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How Long Do You Have to Go to School to Be a Physical Therapist's Assistant?

by Susan Sherwood, studioD

Although physical therapists need a doctorate for their profession, physical therapy assistants are finished with school and prepared for the workplace in just two years. A Physical Therapist Assistant associate degree prepares students for a specific job, so the curriculum is very structured with little chance for electives. The timing may vary, but all accredited PTA programs cover the same material.

General Health Sciences

Fundamental science courses are anatomy and physiology. Anatomy describes the structure of the human body, while physiology class examines how the body functions. If these are taught within the PT department, the courses also cover how structure and function are impacted by physical therapy. A pathology course covers various diseases and how they are diagnosed. A PTA program may also require human biology and microbiology. In addition, a course may be devoted to problems of specific groups of clients, such as senior citizens.

Physical Therapy

Students are introduced to the physical therapy field with an overview of the profession, including history, job description, legal and ethical issues and reasons for physical therapy intervention. In therapeutic classes that provide both theory and hands-on experience, students practice basic skills involved in the profession, including handling wheelchairs, transferring patients between settings, gauging vital signs and assessing patients’ conditions. Moving beyond basic patient interactions, advanced courses teach electrotherapy options, such as neuromuscular stimulation, nerve stimulation and biofeedback. Students explore cardiovascular, balancing, stretching and resistance exercises. In addition, students learn specific interventions for certain populations, including athletes, amputees, burn victims and cancer patients.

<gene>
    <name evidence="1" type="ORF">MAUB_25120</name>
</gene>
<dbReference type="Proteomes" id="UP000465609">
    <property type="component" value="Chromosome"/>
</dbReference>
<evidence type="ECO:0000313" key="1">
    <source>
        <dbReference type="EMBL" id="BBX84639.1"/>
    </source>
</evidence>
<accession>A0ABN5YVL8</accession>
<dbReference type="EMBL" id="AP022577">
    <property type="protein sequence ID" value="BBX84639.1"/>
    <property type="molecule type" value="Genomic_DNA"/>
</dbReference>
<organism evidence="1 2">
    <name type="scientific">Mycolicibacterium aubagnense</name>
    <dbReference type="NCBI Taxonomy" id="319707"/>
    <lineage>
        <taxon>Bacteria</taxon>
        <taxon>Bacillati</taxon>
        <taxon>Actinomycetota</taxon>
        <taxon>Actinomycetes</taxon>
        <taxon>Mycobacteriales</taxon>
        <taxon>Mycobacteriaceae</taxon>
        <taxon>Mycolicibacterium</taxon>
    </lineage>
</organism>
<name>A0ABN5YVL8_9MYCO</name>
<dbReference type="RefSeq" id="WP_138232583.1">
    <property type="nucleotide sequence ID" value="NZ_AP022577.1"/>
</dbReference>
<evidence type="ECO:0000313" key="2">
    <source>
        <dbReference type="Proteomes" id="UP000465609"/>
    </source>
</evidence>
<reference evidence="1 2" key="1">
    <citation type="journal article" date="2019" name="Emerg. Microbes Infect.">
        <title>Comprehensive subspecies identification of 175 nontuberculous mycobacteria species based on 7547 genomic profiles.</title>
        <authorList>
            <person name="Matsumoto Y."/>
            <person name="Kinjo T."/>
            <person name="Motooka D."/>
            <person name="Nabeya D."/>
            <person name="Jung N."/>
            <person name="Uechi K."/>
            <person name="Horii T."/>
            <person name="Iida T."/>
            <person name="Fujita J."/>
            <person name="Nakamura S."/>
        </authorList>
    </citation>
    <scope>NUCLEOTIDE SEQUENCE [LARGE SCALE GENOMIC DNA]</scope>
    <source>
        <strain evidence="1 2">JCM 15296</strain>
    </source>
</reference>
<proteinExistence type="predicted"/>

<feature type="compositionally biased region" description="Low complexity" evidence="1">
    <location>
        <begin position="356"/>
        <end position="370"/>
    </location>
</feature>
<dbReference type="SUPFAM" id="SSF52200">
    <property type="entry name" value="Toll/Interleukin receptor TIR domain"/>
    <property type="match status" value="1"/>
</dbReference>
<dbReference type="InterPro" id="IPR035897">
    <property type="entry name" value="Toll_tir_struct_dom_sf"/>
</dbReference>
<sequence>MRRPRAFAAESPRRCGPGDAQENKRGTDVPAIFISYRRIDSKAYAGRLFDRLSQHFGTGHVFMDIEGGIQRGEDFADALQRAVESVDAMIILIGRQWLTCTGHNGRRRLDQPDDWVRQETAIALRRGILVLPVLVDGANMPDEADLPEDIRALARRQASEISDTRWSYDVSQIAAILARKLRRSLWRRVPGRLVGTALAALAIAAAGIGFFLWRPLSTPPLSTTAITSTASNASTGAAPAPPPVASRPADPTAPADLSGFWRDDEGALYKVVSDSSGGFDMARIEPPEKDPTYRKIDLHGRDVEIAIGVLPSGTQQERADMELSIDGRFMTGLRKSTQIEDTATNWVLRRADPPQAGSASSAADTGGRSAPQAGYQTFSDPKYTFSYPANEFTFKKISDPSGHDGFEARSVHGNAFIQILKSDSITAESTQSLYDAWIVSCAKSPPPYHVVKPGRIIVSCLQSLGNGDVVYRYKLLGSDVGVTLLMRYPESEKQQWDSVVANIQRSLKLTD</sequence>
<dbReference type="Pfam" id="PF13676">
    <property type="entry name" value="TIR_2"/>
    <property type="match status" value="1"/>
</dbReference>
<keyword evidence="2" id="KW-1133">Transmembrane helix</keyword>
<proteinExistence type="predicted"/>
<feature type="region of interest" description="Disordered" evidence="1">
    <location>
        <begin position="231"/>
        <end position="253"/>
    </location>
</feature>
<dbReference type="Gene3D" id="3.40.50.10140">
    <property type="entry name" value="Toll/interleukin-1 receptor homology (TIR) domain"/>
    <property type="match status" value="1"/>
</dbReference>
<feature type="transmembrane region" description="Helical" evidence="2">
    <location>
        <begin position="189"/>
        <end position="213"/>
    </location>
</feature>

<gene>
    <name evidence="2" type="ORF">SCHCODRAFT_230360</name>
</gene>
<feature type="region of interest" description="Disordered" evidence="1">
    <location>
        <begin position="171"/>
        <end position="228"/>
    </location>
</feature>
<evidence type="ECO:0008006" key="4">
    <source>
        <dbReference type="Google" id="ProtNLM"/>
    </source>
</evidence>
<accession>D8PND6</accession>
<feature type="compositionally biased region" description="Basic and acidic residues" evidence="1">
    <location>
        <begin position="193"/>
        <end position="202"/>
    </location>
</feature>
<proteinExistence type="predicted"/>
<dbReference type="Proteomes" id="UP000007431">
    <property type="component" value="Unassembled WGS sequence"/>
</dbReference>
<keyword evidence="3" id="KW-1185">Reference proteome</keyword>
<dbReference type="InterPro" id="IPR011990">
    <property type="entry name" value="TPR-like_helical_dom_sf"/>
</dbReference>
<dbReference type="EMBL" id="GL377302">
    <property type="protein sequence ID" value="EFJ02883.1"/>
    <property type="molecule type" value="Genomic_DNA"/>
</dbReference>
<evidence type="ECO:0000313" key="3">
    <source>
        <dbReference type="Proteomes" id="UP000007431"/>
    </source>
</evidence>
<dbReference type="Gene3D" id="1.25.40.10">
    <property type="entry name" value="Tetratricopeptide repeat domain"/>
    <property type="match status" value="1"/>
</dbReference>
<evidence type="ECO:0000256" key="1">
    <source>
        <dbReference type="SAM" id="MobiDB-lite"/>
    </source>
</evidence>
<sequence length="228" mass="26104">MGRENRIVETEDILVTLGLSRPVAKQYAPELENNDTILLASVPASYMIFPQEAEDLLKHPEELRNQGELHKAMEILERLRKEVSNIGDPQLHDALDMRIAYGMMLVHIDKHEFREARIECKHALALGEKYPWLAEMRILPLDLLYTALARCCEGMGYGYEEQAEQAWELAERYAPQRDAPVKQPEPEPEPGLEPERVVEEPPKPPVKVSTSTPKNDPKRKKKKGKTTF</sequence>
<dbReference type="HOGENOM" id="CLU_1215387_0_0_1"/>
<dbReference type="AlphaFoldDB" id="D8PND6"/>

Social Sciences

Although most classes in the PTA program cover patients' physical health, social science classes also prepare students to meet the psychological and emotional needs of their patients. A general psychology course gives students an overview of how people act and think, while developmental psychology examines behavior at different life stages, such as childhood, adolescence, adulthood and advanced age. Since many PTAs work in large healthcare settings that require employees to interact and cooperate a great deal, some programs also require a course in group dynamics.

Clinical Work

PTA students get a significant amount of hand-on experience in clinical settings. This can happen during fall, spring or summer semesters. Students observe PTAs in action and perform supervised procedures. An accompanying classroom component may teach basic therapeutic techniques such as massage, ultrasound and hydrotherapy. As they gain experience, students are responsible for developing goals, documenting progress and performing procedures. Eventually, students are responsible for a full PTA caseload.

Other Classes

Although a PTA program is very focused on the profession, schools do have some requirements within the liberal arts. A basic English composition course is needed, as well as an introductory college math class, like algebra. Some programs also have minimum fine arts and humanities requirements, such as foreign language, music, philosophy, public speaking or literature.

About the Author

Living in upstate New York, Susan Sherwood is a researcher who has been writing within educational settings for more than 10 years. She has co-authored papers for Horizons Research, Inc. and the Capital Region Science Education Partnership. Sherwood has a Ph.D. in curriculum and instruction from the University at Albany.

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